'Alone Yet Not Alone' Supporters Taking Fight to the Academy
"Finally, a song from a small film barely seen, was deemed worthy of nomination. That is the way it should work. But alas, the winds of PC and cronyism seem to be at work here," says John Debney, an Academy member who scored "The Passion of the Christ."
2/3/2014 by Paul Bond
Bruce Broughton and his supporters are fighting back hard against a decision by the Academy of Motion Pictures Arts and Sciences to rescind his best song Oscar nomination for Alone Yet Not Alone, a tiny Christian movie few people saw.
Broughton was disqualified for sending an email to about 70 Academy members asking them to give the song a listen. On Monday, Broughton called the Academy "stupid and hypocritical" for disqualifying his nomination on those grounds. Those remarks follow his decision this weekend to make public a letter he wrote to the Academy that lays out in detail what he finds hypocritical.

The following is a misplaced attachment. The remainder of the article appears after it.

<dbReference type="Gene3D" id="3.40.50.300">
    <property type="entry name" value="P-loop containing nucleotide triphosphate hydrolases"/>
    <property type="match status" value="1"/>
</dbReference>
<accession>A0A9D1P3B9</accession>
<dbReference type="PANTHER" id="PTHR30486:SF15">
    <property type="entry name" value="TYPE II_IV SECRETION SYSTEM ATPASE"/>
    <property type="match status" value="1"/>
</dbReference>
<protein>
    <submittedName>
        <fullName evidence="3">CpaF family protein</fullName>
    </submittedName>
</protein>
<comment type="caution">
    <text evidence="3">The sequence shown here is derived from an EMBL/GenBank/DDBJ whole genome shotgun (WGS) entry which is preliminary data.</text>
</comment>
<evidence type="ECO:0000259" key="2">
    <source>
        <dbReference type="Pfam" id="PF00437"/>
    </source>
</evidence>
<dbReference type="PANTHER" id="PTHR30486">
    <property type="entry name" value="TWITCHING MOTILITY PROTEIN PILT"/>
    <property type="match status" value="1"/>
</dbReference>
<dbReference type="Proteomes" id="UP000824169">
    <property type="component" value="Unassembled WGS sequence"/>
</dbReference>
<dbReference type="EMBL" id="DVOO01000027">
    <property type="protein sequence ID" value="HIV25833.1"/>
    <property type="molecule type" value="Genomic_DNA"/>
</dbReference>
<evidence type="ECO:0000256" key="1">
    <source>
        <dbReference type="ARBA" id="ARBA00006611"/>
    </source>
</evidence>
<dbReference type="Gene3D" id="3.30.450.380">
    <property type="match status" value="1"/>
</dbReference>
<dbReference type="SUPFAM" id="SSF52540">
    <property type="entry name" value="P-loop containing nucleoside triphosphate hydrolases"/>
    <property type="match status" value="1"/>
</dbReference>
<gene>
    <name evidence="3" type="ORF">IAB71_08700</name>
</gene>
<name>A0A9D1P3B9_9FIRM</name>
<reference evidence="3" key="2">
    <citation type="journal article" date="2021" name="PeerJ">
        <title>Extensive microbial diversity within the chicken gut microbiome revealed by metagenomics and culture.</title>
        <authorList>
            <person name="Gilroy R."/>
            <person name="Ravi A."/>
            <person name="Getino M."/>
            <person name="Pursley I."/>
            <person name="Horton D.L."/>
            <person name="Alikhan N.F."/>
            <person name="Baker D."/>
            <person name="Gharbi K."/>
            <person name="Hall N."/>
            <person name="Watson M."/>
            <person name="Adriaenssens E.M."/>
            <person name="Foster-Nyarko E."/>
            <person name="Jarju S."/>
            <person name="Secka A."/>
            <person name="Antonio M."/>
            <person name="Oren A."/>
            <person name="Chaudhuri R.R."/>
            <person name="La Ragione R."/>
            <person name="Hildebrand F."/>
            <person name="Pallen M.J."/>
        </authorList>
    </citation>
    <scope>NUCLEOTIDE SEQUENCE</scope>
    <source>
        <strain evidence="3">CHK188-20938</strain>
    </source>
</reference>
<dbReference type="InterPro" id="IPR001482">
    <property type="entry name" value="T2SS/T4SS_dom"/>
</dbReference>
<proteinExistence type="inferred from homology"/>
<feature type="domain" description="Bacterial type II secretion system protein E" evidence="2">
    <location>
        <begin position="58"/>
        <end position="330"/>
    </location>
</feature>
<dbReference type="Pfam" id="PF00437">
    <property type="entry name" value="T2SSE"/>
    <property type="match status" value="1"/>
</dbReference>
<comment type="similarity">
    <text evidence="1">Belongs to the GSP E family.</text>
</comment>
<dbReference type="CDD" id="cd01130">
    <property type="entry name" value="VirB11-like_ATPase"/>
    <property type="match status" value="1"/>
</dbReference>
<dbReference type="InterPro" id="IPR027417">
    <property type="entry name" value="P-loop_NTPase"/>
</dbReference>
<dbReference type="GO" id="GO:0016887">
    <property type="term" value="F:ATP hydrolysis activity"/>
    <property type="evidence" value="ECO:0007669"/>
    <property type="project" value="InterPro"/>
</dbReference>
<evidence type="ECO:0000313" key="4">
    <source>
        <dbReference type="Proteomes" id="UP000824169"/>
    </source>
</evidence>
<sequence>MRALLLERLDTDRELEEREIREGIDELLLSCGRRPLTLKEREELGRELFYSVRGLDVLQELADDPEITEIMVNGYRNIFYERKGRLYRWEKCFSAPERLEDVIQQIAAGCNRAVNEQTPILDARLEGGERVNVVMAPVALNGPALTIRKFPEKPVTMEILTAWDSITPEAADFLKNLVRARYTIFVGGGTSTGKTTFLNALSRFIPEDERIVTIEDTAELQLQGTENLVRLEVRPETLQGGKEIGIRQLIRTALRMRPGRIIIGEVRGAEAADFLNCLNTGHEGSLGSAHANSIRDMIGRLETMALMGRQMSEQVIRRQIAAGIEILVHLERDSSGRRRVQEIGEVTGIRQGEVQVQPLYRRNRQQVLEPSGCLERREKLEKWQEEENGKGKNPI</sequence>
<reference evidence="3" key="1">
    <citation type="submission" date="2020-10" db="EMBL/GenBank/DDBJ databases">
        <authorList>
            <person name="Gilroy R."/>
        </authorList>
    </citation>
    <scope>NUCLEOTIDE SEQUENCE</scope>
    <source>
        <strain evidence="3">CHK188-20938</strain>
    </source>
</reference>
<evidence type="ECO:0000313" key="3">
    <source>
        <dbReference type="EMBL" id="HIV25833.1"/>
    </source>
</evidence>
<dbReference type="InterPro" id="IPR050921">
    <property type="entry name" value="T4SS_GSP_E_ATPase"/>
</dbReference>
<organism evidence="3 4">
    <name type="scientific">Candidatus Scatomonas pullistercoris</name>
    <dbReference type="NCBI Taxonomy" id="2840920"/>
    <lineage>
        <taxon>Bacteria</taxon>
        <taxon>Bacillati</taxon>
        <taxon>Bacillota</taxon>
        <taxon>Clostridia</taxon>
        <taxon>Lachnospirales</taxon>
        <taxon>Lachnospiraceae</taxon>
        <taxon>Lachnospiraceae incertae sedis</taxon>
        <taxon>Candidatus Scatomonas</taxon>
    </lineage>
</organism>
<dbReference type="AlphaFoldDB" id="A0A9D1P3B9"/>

In the letter, he cites the Academy’s assertion that he violated their goal of "fair and ethical" competition, then asks: "[If] my 70 or so emails constitutes a breach of that standard, why could the current Academy president, Cheryl Boone Isaacs, consult on Academy Award-nominated projects like The Artist, The King's Speech and others with a history as an Academy governor that far exceeds mine and at the same time produce the Governors' Ball without having that look like a breach of the same standard."
Supporters have also taken up other means for bashing the Academy and sticking up for Broughton and the song he co-wrote with Dennis Spiegel. The Hollywood Reporter has learned that a petition written by an Academy member and being circulated privately among other members says the rescinding of the nomination is "an usurpation of our rights as voters, and we demand that this nomination be reinstated." The petition also reads, in part: "Alone Yet Not Alone was eligible by all of AMPAS applicable rules and regulations. Any personal correspondence some of us may have received from the artists involved was miniscule in comparison to the deluge of email, print and recorded promotion that we received from every studio production for every possible nomination."
Read the rest of the story here.